@Cervantes: I don’t know. The second (long) paragraph is competitive in that contest IMO; seems to combine Orwellian doublethink with ‘banality of evil’*, as in – if I’m interpreting correctly – ‘we’ll just assume the land is empty, and we’ll see straight through the apparitions of existing residents as if they aren’t there (because they’re NOT there!), and reconcile any inconvenient situations we encounter by whatever means necessary, as long as it results in alignment with reality as we’ve defined it.’

    *the classic non-revisionist version of Arendt, as opposed to this, for example.

  208. 208
    Keith G says:

    @jheartney:

    I’m doing no such thing. I’m just describing what I’m seeing.

    You are engaging with that part of the commentary here who will brook no deviation from the their “party line”.

    The shooting of Brown is a tragedy. The political leadership of that community bear most of the responsibility for the conditions that lead up to that act and complete responsibility for the stupid earlier responses to the rightful outpouring of public emotion over this event.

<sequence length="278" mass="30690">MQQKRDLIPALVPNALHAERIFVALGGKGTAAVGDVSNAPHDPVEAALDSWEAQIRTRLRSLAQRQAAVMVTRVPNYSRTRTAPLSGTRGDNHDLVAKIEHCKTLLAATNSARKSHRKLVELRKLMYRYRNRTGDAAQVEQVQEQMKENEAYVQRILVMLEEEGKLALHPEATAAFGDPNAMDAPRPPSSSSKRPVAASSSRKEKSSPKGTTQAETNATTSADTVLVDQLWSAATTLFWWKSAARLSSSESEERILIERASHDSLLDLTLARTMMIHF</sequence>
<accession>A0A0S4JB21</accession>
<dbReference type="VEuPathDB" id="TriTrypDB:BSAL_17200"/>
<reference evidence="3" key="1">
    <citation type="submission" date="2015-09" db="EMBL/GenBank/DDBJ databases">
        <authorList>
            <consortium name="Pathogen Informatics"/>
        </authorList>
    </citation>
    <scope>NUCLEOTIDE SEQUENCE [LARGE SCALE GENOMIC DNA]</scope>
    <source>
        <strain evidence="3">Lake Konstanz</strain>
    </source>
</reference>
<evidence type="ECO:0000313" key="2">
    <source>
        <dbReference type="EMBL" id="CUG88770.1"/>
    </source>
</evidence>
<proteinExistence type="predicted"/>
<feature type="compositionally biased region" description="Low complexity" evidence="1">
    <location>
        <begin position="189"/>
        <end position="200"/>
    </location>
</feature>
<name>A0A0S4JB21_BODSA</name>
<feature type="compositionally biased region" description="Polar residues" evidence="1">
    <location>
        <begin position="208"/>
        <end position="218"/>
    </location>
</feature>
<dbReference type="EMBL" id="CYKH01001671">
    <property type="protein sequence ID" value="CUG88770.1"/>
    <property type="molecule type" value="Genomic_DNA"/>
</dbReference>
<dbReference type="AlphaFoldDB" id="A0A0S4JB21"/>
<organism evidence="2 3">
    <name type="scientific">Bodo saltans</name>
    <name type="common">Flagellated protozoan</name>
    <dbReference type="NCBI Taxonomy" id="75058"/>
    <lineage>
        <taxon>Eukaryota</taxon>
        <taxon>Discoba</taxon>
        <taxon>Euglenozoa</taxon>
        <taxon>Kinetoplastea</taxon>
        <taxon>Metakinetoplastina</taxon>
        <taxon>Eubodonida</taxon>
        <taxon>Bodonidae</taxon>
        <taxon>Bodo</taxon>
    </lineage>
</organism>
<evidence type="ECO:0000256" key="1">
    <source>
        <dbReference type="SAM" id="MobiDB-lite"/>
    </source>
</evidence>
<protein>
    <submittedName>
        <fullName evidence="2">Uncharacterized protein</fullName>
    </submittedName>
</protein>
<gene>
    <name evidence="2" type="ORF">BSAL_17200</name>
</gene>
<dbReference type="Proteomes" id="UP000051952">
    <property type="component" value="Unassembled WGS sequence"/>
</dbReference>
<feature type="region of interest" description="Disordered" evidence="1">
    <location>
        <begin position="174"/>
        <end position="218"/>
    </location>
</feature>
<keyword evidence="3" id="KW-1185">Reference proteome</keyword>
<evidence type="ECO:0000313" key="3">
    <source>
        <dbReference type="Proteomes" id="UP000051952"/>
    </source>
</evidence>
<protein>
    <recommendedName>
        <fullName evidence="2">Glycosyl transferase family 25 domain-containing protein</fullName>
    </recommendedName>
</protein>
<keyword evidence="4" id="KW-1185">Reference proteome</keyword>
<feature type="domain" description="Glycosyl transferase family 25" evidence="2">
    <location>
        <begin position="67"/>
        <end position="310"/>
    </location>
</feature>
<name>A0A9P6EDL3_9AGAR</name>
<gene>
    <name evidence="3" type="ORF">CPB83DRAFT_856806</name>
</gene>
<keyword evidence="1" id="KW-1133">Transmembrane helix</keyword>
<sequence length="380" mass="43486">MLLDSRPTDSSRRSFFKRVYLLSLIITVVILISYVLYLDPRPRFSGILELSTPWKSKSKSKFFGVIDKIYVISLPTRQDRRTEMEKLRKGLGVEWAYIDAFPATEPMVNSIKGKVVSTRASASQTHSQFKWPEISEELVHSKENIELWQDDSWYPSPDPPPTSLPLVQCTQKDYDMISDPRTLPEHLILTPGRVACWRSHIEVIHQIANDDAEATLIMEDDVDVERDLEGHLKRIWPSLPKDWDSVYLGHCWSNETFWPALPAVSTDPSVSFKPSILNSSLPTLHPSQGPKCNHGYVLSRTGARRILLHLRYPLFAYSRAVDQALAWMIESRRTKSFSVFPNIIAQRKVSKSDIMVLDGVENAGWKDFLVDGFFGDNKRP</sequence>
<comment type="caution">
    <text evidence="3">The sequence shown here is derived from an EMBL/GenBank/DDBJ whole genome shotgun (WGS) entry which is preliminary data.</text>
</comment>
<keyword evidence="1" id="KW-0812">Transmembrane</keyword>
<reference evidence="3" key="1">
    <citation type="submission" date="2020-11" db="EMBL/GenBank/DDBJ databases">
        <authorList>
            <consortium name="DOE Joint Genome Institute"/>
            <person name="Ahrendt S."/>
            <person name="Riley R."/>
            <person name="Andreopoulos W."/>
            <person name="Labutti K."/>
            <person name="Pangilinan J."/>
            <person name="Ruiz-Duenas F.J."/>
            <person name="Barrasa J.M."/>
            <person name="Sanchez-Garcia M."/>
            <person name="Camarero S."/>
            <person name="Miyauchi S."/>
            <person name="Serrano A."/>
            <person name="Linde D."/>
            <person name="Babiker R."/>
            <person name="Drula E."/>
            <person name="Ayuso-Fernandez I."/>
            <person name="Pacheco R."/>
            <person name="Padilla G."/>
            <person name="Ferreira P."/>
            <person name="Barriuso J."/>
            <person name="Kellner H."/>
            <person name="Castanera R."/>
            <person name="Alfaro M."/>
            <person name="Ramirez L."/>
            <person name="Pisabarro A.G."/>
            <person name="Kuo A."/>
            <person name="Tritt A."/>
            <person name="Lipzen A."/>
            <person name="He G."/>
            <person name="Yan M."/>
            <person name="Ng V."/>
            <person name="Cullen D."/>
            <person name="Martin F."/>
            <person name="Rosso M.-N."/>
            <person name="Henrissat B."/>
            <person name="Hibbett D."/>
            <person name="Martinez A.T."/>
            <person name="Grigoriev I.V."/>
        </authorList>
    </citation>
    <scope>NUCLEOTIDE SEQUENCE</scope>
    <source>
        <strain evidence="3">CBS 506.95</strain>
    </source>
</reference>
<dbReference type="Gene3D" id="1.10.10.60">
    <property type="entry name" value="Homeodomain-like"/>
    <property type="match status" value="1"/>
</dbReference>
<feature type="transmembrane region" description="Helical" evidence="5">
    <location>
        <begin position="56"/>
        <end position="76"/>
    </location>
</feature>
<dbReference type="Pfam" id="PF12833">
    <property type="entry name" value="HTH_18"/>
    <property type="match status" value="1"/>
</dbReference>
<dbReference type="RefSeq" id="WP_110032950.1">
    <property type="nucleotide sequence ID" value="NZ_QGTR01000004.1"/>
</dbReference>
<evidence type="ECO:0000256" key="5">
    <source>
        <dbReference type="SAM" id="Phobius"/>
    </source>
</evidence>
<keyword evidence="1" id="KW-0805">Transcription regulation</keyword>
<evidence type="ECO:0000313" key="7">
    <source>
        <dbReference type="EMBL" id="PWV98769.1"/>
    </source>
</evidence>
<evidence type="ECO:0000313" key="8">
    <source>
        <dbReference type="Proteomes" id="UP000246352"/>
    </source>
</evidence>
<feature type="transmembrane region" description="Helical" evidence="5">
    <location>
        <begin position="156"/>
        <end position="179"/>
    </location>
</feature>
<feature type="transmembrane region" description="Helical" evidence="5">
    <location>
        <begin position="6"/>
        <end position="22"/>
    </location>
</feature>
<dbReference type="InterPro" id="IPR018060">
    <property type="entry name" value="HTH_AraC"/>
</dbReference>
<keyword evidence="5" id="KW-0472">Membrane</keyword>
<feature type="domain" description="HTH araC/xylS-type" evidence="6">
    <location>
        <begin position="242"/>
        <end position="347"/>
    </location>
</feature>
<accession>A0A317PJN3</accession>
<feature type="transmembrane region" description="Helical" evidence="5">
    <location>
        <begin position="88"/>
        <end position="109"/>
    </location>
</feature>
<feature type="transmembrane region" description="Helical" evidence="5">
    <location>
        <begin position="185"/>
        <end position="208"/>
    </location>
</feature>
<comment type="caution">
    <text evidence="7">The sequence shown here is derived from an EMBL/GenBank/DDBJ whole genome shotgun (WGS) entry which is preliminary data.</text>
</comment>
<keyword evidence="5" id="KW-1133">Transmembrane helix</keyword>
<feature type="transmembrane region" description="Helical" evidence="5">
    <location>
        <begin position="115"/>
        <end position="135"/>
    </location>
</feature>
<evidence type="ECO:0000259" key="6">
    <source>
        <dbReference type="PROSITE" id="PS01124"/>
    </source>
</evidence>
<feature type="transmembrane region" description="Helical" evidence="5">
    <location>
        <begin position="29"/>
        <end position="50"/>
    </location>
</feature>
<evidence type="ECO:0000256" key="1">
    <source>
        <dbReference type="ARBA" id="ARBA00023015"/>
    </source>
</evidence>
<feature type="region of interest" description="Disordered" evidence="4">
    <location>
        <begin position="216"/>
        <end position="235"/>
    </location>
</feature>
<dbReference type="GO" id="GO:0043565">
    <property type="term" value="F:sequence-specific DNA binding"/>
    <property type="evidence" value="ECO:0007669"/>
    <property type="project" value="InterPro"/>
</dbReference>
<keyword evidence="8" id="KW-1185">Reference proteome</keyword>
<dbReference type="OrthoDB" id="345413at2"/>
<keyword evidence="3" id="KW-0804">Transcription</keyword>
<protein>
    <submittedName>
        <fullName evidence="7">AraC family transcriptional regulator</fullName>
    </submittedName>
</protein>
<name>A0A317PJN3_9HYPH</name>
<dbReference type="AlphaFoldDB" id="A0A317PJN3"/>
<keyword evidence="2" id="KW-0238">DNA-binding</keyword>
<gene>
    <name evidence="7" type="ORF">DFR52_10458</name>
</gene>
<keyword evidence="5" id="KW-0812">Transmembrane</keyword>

At what point do groups of people stop being part of a solemn observance, or a Constitutionally protected protest and become just a crowd milling about the public streets?

    When there is no positive leadership suggesting action for that crowd and the crowd becomes a vehicle for some to engage in activities that pose danger or are clearly illegal, the police will act.

    Remember, this is the state police that folks here were so happy to have on the scene just two days ago. Now because these “good guys” have acted to address a perceived risk to public safety, they have become the bad guys?

    Too bad that there has not been better community (non governmental) leadership on the ground in Ferguson to put forward an effort to proactively shape the activities of folks on the street. Give them a focus for gathering, a goal to accomplish, and then an end point – and the chance to say, “We are done for today. Now go home and we will meet back here tomorrow.”

    The National Guard are coming next. (Sigh)

    I hope community leadership can somehow step up before the reason for this outpouring of emotion get watered down by unnecessary events.

  209. 209
    BobS says: